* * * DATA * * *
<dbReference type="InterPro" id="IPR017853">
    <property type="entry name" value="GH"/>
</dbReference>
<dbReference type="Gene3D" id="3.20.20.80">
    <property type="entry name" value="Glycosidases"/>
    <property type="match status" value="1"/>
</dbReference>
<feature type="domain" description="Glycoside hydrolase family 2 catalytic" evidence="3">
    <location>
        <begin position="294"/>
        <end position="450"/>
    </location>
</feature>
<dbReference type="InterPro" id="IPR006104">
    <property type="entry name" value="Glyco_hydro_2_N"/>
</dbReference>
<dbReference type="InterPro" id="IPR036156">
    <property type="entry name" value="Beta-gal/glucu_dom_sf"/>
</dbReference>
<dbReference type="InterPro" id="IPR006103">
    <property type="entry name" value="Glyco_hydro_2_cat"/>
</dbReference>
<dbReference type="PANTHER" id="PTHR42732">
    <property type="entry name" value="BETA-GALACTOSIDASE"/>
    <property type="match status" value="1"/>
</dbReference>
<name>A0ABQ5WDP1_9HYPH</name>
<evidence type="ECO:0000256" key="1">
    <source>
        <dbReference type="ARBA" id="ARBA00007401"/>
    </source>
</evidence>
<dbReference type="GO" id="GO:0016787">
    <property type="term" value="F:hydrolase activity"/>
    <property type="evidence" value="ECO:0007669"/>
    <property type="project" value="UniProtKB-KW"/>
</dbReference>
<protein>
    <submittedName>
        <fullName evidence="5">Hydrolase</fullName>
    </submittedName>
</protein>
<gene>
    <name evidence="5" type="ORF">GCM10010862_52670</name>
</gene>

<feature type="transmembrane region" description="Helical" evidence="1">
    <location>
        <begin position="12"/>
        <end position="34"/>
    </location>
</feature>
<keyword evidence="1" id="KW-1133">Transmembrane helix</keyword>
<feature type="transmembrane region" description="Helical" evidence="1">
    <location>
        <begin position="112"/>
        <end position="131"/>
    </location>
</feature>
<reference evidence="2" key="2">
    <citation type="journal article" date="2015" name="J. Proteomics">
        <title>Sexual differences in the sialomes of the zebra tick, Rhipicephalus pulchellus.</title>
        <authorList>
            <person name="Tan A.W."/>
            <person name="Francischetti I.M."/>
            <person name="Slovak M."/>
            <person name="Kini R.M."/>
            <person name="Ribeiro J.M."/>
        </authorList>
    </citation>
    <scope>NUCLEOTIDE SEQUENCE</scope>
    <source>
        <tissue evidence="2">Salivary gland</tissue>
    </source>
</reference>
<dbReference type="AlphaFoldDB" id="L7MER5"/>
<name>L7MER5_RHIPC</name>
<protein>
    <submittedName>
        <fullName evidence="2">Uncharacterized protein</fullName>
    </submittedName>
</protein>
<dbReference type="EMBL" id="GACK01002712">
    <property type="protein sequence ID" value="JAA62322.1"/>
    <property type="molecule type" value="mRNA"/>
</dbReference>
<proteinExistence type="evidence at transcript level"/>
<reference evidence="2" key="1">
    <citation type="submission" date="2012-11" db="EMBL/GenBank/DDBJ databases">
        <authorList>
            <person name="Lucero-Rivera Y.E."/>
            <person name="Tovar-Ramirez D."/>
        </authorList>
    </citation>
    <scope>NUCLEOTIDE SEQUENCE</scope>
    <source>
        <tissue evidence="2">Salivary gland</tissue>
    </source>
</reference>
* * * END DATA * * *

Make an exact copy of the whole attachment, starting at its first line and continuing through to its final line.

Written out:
<dbReference type="InterPro" id="IPR017853">
    <property type="entry name" value="GH"/>
</dbReference>
<dbReference type="Gene3D" id="3.20.20.80">
    <property type="entry name" value="Glycosidases"/>
    <property type="match status" value="1"/>
</dbReference>
<feature type="domain" description="Glycoside hydrolase family 2 catalytic" evidence="3">
    <location>
        <begin position="294"/>
        <end position="450"/>
    </location>
</feature>
<dbReference type="InterPro" id="IPR006104">
    <property type="entry name" value="Glyco_hydro_2_N"/>
</dbReference>
<dbReference type="InterPro" id="IPR036156">
    <property type="entry name" value="Beta-gal/glucu_dom_sf"/>
</dbReference>
<dbReference type="InterPro" id="IPR006103">
    <property type="entry name" value="Glyco_hydro_2_cat"/>
</dbReference>
<dbReference type="PANTHER" id="PTHR42732">
    <property type="entry name" value="BETA-GALACTOSIDASE"/>
    <property type="match status" value="1"/>
</dbReference>
<name>A0ABQ5WDP1_9HYPH</name>
<evidence type="ECO:0000256" key="1">
    <source>
        <dbReference type="ARBA" id="ARBA00007401"/>
    </source>
</evidence>
<dbReference type="GO" id="GO:0016787">
    <property type="term" value="F:hydrolase activity"/>
    <property type="evidence" value="ECO:0007669"/>
    <property type="project" value="UniProtKB-KW"/>
</dbReference>
<protein>
    <submittedName>
        <fullName evidence="5">Hydrolase</fullName>
    </submittedName>
</protein>
<gene>
    <name evidence="5" type="ORF">GCM10010862_52670</name>
</gene>

<feature type="transmembrane region" description="Helical" evidence="1">
    <location>
        <begin position="12"/>
        <end position="34"/>
    </location>
</feature>
<keyword evidence="1" id="KW-1133">Transmembrane helix</keyword>
<feature type="transmembrane region" description="Helical" evidence="1">
    <location>
        <begin position="112"/>
        <end position="131"/>
    </location>
</feature>
<reference evidence="2" key="2">
    <citation type="journal article" date="2015" name="J. Proteomics">
        <title>Sexual differences in the sialomes of the zebra tick, Rhipicephalus pulchellus.</title>
        <authorList>
            <person name="Tan A.W."/>
            <person name="Francischetti I.M."/>
            <person name="Slovak M."/>
            <person name="Kini R.M."/>
            <person name="Ribeiro J.M."/>
        </authorList>
    </citation>
    <scope>NUCLEOTIDE SEQUENCE</scope>
    <source>
        <tissue evidence="2">Salivary gland</tissue>
    </source>
</reference>
<dbReference type="AlphaFoldDB" id="L7MER5"/>
<name>L7MER5_RHIPC</name>
<protein>
    <submittedName>
        <fullName evidence="2">Uncharacterized protein</fullName>
    </submittedName>
</protein>
<dbReference type="EMBL" id="GACK01002712">
    <property type="protein sequence ID" value="JAA62322.1"/>
    <property type="molecule type" value="mRNA"/>
</dbReference>
<proteinExistence type="evidence at transcript level"/>
<reference evidence="2" key="1">
    <citation type="submission" date="2012-11" db="EMBL/GenBank/DDBJ databases">
        <authorList>
            <person name="Lucero-Rivera Y.E."/>
            <person name="Tovar-Ramirez D."/>
        </authorList>
    </citation>
    <scope>NUCLEOTIDE SEQUENCE</scope>
    <source>
        <tissue evidence="2">Salivary gland</tissue>
    </source>
</reference>